Intermittent fasting for women involves going for a portion of the day without food, then eating all your meals in a shortened window. It can be a great way for healthy weight loss in women, slow down aging, increase your mental clarity, and generally feel like a healthier, happier version of yourself.
While intermittent fasting is great for a lot of men, it can be a little bit trickier for us women. We have to think about menstruation and fluctuating hormones throughout the month –two things that men don’t have to deal with. Fasting can also stress our thyroid glands more.
Even so, many women find they feel great with intermittent fasting. It can be an amazing way to improve your health –but as a woman, you may want to start it with a little extra care.
As an integrative physician, I’ve worked with thousands of women over the past decade. Here are my top tips for how to start intermittent fasting for women.
Plan intermittent fasting for women around your cycle
Your metabolism changes a lot throughout the month. There are times when you’ll probably feel great fasting and times when fasting will be very difficult to keep up.
Fortunately, there’s no rule saying you have to fast all the time. I recommend that you skip fasting during ovulation and pre-menstruation –basically, the second half of your cycle.
During the second half of your cycle, your metabolic rate increases, so you’re burning more calories throughout the day. Many women also get intense food cravings during ovulation and pre-menstruation. Not a great time to try to fast.
I suggest trying fasting during the first half of your cycle, then switching to a normal diet and enjoying yourself during the second half of your cycle. It’ll put less stress on you, both physically and psychologically.
Start gently and work your way up
It can be tempting to jump right into a longer fast, but you may want to start slowly at first and see how you feel.
Doing a few shorter fasts throughout the week gives you a sense of how fasting affects you, and also gives your body a chance to adjust to your new eating schedule. Pay attention to how you feel –your hunger levels, energy levels, mental clarity, and so on.
A good, gentle place to start is a 16-hour fast with an 8-hour eating window –for example, eating all your meals between noon and 8 PM, and fasting for the rest of the day. Basically, you skip breakfast. If that feels good, you can work your way up to an 18-hour or even 20-hour fast (or you can stick to 16 hours).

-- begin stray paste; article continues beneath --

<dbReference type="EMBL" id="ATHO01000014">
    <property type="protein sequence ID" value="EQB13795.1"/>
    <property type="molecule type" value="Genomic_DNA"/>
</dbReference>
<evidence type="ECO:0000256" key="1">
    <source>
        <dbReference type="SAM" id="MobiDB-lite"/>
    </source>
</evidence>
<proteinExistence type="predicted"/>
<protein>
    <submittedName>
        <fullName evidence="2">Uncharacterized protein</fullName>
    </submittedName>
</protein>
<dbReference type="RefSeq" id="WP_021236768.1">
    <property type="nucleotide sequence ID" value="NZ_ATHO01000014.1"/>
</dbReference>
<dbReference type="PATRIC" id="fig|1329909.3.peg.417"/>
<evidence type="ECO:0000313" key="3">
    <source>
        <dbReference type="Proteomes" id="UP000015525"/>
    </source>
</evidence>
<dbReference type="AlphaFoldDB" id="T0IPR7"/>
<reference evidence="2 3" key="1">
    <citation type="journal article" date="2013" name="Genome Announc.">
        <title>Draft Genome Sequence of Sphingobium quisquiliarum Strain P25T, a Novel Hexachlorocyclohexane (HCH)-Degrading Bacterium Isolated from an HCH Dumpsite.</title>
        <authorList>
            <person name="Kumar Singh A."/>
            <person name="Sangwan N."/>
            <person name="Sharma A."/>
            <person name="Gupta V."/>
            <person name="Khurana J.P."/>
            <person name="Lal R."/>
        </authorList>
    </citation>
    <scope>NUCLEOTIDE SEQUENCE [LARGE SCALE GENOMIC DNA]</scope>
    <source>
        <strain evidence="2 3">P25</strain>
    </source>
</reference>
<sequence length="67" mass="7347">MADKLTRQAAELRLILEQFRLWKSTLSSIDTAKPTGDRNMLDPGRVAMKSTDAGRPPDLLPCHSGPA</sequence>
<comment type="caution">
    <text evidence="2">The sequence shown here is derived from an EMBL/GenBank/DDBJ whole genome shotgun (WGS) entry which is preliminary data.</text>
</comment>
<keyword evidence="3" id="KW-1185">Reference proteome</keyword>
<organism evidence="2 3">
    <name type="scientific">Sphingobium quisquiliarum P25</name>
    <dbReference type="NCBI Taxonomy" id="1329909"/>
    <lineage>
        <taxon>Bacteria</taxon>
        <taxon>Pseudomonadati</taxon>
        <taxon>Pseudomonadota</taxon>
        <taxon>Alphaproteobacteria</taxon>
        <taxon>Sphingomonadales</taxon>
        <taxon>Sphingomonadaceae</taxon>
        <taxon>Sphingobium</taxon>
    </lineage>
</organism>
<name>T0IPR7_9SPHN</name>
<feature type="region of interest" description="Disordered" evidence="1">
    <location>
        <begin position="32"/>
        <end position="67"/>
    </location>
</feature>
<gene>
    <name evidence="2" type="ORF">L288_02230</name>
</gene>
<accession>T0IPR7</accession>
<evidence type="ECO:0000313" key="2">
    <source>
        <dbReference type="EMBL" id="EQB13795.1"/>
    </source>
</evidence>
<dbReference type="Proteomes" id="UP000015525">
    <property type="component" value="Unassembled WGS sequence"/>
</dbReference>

Also, keep in mind that you don’t have to fast every day. You can do a couple fasts a week and add more of them if you like how you feel.
Start gently and see how your body responds to intermittent fasting. You’ll know pretty quickly whether or not intermittent fasting works for you.
Eat lots of protein during fasting days
A lot of the women I work with don’t get enough protein, even when they aren’t fasting. Protein is essential for balanced health –it helps you build lean body mass and is highly thermogenic, meaning your body burns extra calories digesting protein. Not surprisingly, protein is great for fat loss.
When you try intermittent fasting, make protein a priority. I see far too many women who don’t get enough of it with their normal diets, much less with a shortened eating window. Make sure you eat lots of chicken, fish, grass-fed beef, Greek yogurt (if you tolerate dairy), and other complete protein sources.
As an added bonus, protein will also make it easier for you to stick to your fast. It’s the most filling macronutrient –it suppresses your appetite more than fat and carbs do.
Should you try intermittent fasting for women?
If intermittent fasting sounds good to you, it’s definitely worth a try. You may find you feel amazing on it, and if you don’t, you can always go back to eating normally. If you want to learn about intermittent fasting for women, check out this article on the benefits of fasting.
And for more health, women’s nutrition, and lifestyle advice, why not take my Power Type Quiz? It’ll give you personalized recommendations to become a better version of yourself, based on the answers you give.